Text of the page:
During our free periods, some participants toured the grounds, visiting the prayer wheels, a temple and a stupa (a Buddhist monument) under construction. Some headed to a classroom that offered Wi-Fi to check their cell phone messages. Some met for tea and conversation. Often, I sat outside, enjoying the beautiful grounds and listening to the rustling trees accompanied by birdsong and wind chimes.
Accommodations at LMB, all close to the classrooms, are clean, simple rooms with private bathrooms. The rooms do not have televisions, internet access or telephones.
“This retreat was a great time to relax,” said Debbie Randolph, of Boise, Idaho. “It met all my expectations.” Barbara Greenhalgh, of Redmond, Wash., agreed, and said she would continue the foot baths and some Qigong exercises when she got home.
Embracing a Slower Pace
All meals are vegetarian, with vegan and gluten-free options available. Made from scratch using primarily organic produce, the food is served buffet style in a dining hall with eight large round tables. Popular dishes included homemade granola, buckwheat waffles, corn chowder, carrot-ginger soup, falafel, hummus, curry, flatbread warm from the oven, guacamole and a rich flourless chocolate cake.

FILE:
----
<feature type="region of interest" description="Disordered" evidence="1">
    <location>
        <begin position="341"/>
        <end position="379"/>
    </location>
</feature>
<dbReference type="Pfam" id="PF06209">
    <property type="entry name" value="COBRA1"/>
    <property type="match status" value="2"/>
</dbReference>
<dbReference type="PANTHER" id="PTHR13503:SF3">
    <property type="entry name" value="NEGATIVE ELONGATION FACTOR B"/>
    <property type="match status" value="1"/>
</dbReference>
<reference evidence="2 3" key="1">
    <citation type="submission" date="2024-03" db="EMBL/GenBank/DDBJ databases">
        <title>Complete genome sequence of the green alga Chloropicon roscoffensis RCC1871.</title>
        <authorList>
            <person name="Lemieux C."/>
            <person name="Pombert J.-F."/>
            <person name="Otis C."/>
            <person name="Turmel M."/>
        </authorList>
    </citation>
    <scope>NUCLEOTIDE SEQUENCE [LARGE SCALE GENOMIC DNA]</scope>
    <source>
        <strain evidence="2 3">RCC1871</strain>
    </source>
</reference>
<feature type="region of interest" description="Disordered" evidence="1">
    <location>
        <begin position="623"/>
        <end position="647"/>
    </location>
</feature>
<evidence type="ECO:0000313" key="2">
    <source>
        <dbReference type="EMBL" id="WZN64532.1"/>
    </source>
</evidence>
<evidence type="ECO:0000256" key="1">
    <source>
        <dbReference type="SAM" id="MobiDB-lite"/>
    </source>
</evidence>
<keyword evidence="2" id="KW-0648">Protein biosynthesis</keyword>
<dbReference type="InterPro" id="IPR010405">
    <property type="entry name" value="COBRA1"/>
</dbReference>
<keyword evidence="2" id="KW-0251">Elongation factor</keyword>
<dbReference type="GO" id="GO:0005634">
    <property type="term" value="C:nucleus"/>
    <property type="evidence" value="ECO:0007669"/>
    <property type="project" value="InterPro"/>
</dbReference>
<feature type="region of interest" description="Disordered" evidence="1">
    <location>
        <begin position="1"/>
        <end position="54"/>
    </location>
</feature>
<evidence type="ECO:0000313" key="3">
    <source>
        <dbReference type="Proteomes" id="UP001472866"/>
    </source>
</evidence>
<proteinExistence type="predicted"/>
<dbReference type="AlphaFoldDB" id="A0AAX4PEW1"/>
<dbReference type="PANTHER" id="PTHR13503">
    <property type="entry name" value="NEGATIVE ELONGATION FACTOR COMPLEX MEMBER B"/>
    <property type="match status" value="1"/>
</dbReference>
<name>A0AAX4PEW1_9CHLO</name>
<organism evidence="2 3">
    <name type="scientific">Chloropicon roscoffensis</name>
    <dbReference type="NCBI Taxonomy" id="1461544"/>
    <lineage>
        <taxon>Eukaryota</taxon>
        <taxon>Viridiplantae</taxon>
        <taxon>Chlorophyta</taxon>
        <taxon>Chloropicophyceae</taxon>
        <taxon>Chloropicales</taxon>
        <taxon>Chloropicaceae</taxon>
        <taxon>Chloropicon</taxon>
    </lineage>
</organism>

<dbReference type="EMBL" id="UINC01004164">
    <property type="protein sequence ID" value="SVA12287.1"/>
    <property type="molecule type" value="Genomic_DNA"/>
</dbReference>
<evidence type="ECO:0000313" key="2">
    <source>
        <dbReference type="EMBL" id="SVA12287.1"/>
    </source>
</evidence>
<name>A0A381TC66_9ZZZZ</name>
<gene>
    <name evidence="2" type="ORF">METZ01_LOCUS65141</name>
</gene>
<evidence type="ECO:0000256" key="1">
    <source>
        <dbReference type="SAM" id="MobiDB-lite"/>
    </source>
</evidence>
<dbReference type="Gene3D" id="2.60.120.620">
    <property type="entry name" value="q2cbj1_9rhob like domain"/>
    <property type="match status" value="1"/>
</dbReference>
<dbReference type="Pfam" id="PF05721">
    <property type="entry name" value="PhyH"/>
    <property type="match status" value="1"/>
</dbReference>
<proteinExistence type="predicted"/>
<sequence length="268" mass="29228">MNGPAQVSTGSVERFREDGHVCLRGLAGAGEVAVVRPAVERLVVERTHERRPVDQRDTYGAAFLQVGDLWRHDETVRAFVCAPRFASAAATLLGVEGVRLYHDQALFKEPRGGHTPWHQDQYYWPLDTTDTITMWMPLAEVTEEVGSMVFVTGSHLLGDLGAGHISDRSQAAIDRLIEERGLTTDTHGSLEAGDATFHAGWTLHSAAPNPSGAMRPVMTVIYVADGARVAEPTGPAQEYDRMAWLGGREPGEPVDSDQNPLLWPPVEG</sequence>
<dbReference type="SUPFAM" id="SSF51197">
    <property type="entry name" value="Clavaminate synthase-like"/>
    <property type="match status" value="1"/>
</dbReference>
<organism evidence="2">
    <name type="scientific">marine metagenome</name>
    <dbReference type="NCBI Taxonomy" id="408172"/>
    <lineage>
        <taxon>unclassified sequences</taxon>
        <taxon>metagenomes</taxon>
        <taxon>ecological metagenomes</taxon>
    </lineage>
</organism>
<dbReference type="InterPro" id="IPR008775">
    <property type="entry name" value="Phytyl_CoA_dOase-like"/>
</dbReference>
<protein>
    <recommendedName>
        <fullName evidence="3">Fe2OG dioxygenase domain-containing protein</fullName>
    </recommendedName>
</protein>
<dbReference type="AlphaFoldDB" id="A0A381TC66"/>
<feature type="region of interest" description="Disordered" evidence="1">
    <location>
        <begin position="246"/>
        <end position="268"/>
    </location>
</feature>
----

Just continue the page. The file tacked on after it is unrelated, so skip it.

More than 90% of the nation’s dates are grown in California, and they were plump and delicious. Adding extras to her plate, a participant from Westchester County, N.Y., quipped, “We don’t see dates like these in New York.”
Taking stock several days after returning home from the retreat, I asked myself these questions: Is my liver feeling more appreciated? Are my expectations for myself lower, my problems put in perspective, my competitive streak calmer while playing word games online? Am I resisting the urge to do everything ahead of time? Am I scheduling time every day to relax?
Deep breath. Exhale.
Yes, on all counts!